Quantized energy-dependent changes in the microRNA/messenger RNA balance have been clearly linked to healthy longevity or from the virus-driven degradation of messenger RNA to all pathology in species from microbes to humans.

See for comparison these recently published works from Eugene Daev or in the context of his collaborations with others

Genome-wide 5-hydroxymethylcytosine patterns in human spermatogenesis are associated with semen quality (2017)

We performed immunofluorescent analysis of DNA hydroxymethylation and methylation in human testicular spermatogenic cells from azoospermic patients and ejaculated spermatozoa from sperm donors and patients from infertile couples. In contrast to methylation which was present throughout spermatogenesis, hydroxymethylation was either high or almost undetectable in both spermatogenic cells and ejaculated spermatozoa. On testicular cytogenetic preparations, 5-hydroxymethylcytosine was undetectable in mitotic and meiotic chromosomes, and was present exclusively in interphase spermatogonia Ad and in a minor spermatid population. The proportions of hydroxymethylated and non-hydroxymethylated diploid and haploid nuclei were similar among samples, suggesting that the observed alterations of 5-hydroxymethylcytosine patterns in differentiating spermatogenic cells are programmed. In ejaculates, a few spermatozoa had high 5-hydroxymethylcytosine level, while in the other ones hydroxymethylation was almost undetectable. The percentage of highly hydroxymethylated (5-hydroxymethylcytosine-positive) spermatozoa varied strongly among individuals. In patients from infertile couples, it was higher than in sperm donors (P<0.0001) and varied in a wider range: 0.12-21.24% versus 0.02-0.46%. The percentage of highly hydroxymethylated spermatozoa correlated strongly negatively with the indicators of good semen quality – normal morphology (r=-0.567, P<0.0001) and normal head morphology (r=-0.609, P<0.0001) – and strongly positively with the indicator of poor semen quality: sperm DNA fragmentation (r=0.46, P=0.001). Thus, the immunocytochemically detected increase of 5hmC in individual spermatozoa is associated with infertility in a couple and with deterioration of sperm parameters. We hypothesize that this increase is not programmed, but represents an induced abnormality and, therefore, it can be potentially used as a novel indicator of semen quality.

Genome and stress-reaction in animals and humans (2018 in Russian)

Current data on the effects of stress at the level of the cell genomes of the central nervous system and peripheral organs in animals are discussed. Regulatory and structural genomic changes in the cells of the central nervous system under stress are considered as a mechanism for regulating the functions of the brain and peripheral organs that form the organism manifestations of stress. Based on the Yu.Ya. Kerkis and M.E. Lobashev point of view, we consider stress as a special physiological state of the nervous system, affecting the work and integrity of the genome in target cells in animals, and thus playing a major role in microevolutionary transformations.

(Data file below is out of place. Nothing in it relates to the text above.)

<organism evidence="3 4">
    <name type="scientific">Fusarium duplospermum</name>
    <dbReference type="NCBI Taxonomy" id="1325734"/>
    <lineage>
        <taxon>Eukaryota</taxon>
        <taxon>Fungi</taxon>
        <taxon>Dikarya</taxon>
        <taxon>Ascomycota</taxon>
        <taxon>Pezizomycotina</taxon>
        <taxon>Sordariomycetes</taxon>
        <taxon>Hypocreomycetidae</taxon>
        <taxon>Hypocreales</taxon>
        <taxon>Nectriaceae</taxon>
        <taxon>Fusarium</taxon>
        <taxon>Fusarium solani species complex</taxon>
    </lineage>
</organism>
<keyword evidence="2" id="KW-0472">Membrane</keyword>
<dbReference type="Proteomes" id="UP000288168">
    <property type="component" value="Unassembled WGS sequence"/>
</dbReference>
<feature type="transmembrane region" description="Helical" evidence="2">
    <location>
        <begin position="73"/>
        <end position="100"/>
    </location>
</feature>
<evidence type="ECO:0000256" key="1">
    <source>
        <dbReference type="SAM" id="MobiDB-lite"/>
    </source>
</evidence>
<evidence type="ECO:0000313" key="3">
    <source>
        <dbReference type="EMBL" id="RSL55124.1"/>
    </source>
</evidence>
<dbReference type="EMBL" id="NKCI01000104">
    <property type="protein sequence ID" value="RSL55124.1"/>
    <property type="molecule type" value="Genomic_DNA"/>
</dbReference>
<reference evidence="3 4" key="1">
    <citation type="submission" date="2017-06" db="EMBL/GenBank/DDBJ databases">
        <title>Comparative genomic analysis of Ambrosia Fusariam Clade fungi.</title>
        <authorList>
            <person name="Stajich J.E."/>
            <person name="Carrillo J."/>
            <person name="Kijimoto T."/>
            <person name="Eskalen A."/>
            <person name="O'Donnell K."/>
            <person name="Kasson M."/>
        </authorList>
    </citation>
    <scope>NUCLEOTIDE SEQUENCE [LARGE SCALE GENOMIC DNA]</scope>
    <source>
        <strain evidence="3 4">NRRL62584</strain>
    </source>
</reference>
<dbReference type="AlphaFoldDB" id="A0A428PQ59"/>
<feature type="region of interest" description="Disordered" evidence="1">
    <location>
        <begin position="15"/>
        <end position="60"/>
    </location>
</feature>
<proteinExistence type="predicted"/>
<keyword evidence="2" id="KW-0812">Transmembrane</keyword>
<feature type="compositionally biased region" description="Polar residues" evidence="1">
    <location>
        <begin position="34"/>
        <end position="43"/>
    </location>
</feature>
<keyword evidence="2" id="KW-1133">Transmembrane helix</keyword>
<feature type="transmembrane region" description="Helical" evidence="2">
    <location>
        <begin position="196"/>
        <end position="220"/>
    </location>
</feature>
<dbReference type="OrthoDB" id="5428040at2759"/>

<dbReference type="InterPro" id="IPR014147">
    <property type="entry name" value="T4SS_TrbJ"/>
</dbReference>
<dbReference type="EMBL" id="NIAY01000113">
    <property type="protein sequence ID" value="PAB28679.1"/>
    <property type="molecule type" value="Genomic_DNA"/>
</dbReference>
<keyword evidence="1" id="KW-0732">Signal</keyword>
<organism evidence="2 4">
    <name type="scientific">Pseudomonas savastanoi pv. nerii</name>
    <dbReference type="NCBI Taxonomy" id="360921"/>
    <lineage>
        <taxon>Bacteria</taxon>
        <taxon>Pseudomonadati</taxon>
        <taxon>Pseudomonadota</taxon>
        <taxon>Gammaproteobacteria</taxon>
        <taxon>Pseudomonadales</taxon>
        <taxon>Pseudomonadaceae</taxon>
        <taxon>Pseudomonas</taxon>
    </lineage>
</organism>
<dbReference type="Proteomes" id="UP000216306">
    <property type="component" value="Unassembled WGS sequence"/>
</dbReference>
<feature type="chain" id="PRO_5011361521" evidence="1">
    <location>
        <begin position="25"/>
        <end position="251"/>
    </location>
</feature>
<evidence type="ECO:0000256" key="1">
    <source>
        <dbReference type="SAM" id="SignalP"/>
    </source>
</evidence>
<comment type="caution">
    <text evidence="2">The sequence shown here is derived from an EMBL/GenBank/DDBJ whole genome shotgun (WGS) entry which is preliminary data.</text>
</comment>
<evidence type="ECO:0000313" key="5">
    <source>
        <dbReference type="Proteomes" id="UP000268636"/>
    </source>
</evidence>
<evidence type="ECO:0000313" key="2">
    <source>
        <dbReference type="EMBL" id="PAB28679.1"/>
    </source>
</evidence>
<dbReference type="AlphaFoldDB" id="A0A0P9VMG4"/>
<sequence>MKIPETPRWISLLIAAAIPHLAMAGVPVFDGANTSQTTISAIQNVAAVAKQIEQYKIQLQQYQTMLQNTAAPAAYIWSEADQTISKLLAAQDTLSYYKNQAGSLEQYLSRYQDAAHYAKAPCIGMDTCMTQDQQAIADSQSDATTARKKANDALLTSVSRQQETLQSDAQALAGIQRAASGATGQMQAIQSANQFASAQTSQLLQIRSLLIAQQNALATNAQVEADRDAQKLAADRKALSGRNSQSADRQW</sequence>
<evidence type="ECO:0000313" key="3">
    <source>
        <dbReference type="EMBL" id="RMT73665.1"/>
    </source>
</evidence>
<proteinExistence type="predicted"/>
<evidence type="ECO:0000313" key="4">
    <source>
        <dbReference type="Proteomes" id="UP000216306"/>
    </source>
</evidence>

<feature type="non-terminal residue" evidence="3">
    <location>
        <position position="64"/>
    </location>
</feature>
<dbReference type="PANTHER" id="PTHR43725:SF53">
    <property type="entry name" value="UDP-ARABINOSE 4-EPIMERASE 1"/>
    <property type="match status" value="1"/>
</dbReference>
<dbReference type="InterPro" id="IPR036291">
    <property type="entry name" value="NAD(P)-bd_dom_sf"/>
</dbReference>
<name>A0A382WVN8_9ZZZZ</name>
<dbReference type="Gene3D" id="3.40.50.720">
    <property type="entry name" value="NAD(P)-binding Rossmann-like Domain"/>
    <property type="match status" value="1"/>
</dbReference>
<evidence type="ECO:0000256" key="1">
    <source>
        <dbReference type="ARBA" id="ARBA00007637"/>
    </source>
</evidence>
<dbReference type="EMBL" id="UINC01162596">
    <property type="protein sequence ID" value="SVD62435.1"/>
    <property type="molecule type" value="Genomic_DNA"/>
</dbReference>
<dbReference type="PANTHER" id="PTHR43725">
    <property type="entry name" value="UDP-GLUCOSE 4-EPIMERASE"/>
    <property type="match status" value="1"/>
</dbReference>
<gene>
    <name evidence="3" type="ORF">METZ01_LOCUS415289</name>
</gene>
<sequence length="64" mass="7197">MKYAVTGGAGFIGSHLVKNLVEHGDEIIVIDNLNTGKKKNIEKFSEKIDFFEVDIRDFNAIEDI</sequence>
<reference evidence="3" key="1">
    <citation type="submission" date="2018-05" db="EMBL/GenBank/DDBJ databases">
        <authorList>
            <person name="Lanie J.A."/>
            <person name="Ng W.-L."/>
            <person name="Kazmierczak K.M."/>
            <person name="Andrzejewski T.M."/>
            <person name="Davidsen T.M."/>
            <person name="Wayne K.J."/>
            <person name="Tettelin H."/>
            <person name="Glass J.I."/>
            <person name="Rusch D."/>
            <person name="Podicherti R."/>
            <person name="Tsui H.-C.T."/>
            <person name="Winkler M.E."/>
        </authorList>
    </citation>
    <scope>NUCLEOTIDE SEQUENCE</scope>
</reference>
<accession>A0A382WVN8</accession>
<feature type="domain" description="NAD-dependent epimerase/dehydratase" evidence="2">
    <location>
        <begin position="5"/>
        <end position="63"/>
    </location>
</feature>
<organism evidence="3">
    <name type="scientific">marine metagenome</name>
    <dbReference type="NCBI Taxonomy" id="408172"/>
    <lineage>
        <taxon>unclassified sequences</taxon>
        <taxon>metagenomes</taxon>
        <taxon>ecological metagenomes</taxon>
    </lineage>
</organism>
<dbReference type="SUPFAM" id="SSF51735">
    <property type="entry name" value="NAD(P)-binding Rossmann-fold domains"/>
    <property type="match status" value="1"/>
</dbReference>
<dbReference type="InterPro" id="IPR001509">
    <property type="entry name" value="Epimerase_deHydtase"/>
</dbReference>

The authors cite four works published by my mentor,  Bruce S. McEwen.

See:

McEwen BS, Bowles NP, Gray JD, et al. Mechanisms of stress in the brain. Nat Neurosci. 2015;18(10):1353-1363. doi: 10.1038/nn.4086.
McEwen BS, Nasca C, Gray JD. Stress Effects on Neuronal Structure: Hippocampus, Amygdala, and Prefrontal Cortex. Neuropsychopharmacology. 2016;41(1):3-23. doi: 10.1038/npp.2015.171.
Hunter RG, Gagnidze K, McEwen BS, Pfaff DW. Stress and the dynamic genome: Steroids, epigenetics, and the transposome. Proc Natl Acad Sci USA. 2015;112(22):6828-6833. doi: 10.1073/pnas.1411260111.
McEwen BS, Gianaros PJ. Stress- and allostasis-induced brain plasticity. Annu Rev Med. 2011;62:431-45. doi: 10.1146/annurev-med-052209-100430.

In the early 1990s, BS McEwen told me to start with gene activation in GnRH neurosecretory neurons or my model could not be validated. It has since been validated at every level of examination.

For comparison, see John Greally’s lament: My review, pictured. The journal, today: “Dear Professor John Greally, Thank you once again for reviewing the above-referenced paper. With your help the following final decision has now been reached: Accept” This. Is. Why. I. Think. I’m. Wasting. My. Time. Doing. Reviews.

See also: The flimsy evidence that environmentally-induced “epigenetic” changes in DNA are transmitted between generations of humans (2018)

Claims about “flimsy evidence” can be placed into the context of the evidence that links quantum physics to classical physics and biophysically constrained energy-dependent biodiversity via the physiology of reproduction in all living genera.

See: Photosynthetic Energy Transfer at the Quantum/Classical Border